Recently, Apple’s CEO, Tim Cook, “came out” as gay. While many people have stated, and assumed, it over the past few years, and he himself has neither confirmed nor denied it. This was the first time he has addressed it. Immediately, the liberal media began to drool at his feet, proclaiming this as the “next big thing” and declaring him a champion of human rights, etc. All this because he confirmed something we all knew. On the other hand, when the CEO of Chick-Fil-A, Dan Cathy, “came out” saying that he didn’t support same-sex marriage, the liberal media essentially declared him the son of satan, and liberals flew out in droves to boycott a restaurant many probably never ate at in the first place. Well, now the CEO of Apple is officially gay. Where are the flocks of conservatives screaming for his resignation? Where are the mobs of protests with their hashtags declaring that everyone should boycott Apple? Well they’re nowhere, because no one cares. Nor should they. No one should be demonized for their personal opinions and lifestyle. This isn’t a discussion about gay marriage, this is about our right to be able to express our beliefs, and not be treated unfairly because of it. I am not taking sides on the issues of gay marriage, I am objecting to freedom of speech becoming a one-way street.
Both of these CEO’s statements reflect personal lifestyle decisions that shouldn’t be taken into account when judging a company. Webster’s dictionary defines personal as: “intended for private use or use by one person.” This doesn’t say “intended for public judgment”, it says private. Being gay or not, or supporting gay marriage (or not), are personal views. We all have personal views on things, and some of them we aren’t particularly eager to share with the whole world. Why should CEOs of companies be treated any differently? If Dan Cathy doesn’t want to support gay marriage, that is his right as an American citizen. If Tim Cook is gay, that’s his personal business. Consumers, and the public in general, shouldn’t care.
Crucifying one person for their views, and worshiping another is just plain wrong. If Dan Cathy had come out and said that he would never hire a gay person and that he wanted them all banished, he would deserve the outcry to follow. However, he never said that. He simply stated his opinion, one shared by some Americans. However, our liberal friends couldn’t seem to understand this, and felt the need to try to make an example out of him. The same people that claim to be all inclusive and accepting of everyone’s personal views sure have a funny way of showing it.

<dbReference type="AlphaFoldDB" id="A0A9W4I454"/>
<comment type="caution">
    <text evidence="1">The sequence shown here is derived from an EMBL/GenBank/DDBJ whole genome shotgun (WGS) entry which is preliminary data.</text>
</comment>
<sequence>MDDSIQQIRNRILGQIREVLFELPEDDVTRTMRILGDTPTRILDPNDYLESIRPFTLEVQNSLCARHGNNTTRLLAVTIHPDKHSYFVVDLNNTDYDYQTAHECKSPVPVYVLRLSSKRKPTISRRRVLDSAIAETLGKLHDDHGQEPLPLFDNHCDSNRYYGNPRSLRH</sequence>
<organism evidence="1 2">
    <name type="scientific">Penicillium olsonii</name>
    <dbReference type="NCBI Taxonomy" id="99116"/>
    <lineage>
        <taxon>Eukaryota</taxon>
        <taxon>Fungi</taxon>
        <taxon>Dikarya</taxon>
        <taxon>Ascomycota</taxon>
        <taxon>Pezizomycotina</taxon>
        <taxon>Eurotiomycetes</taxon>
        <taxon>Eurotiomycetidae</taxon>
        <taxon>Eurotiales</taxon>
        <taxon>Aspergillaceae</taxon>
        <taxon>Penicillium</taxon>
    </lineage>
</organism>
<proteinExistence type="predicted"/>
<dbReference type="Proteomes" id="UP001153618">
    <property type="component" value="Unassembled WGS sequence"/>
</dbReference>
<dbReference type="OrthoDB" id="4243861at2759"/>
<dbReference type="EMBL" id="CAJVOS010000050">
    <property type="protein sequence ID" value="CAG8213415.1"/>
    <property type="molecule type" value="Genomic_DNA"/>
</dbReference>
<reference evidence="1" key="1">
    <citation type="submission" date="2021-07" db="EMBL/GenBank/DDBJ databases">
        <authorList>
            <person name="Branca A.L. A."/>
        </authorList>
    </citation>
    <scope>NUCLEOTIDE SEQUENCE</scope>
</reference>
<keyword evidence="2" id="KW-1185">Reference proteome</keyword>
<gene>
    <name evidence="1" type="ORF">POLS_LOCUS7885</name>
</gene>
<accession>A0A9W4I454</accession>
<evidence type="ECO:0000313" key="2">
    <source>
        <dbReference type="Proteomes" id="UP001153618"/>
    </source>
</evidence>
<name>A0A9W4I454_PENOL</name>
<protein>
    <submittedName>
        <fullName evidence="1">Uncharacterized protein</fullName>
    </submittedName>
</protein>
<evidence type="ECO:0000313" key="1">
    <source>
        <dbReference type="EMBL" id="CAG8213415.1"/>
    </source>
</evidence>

Conservatives aren’t busy shouting from the roof tops that Tim Cook is an evil person whose company should be boycotted. You don’t see them rioting in the streets over this, or staging “straight kiss-ins” in protest. Instead, they collectively shrugged and moved along. They couldn’t care less what Tim Cook’s personal preferences are. Conservative’s respect Tim Cook’s right to be who he is. They don’t care if he decides to make his personal views public. They don’t care if Tim Cook decides to make his personal views public, so long as he doesn’t try to force – get that word “force” – other people to accept his point of view. If he wants to “come out” as gay, that is his right as an American citizen. The 1st Amendment guarantees you the right to have personal views other people may not like, and conservatives take that very seriously. Liberals, conversely, support public expression of private views only when those views line up with what they consider to be correct. The moment a speaker strays from their politically correct line, she or he is labeled as a racist, sexist, homophobic, bigot who needs a lesson. Instead of accepting that not all people will agree on everything, liberals feel the need to police our private thoughts.
This isn’t what our founders had in mind. They imagined a country where everyone was entitled to their own personal opinions. Free and open public debate requires the free and open ability to speak without limitless condemnation. Boycotting a chain of restaurants because one person expressed his personal beliefs is just plain stupid. When successful businessmen such as Dan Cathy or Tim Cook bring private values and lifestyles into a public debate, they enrich our perspectives. Disagreement is basic to American culture, but there’s no need to act like a pouting 5-year-old. We all have different views on just about everything. Trying to get a group of Americans to agree on anything is a difficult task. It’s one of the wonderful things about this country, we all can have our own views. But at the end of the day, we are all Americans. We are one people, one country. Stop demonizing, and celebrating, people for their personal views. Start acting like one nation united.
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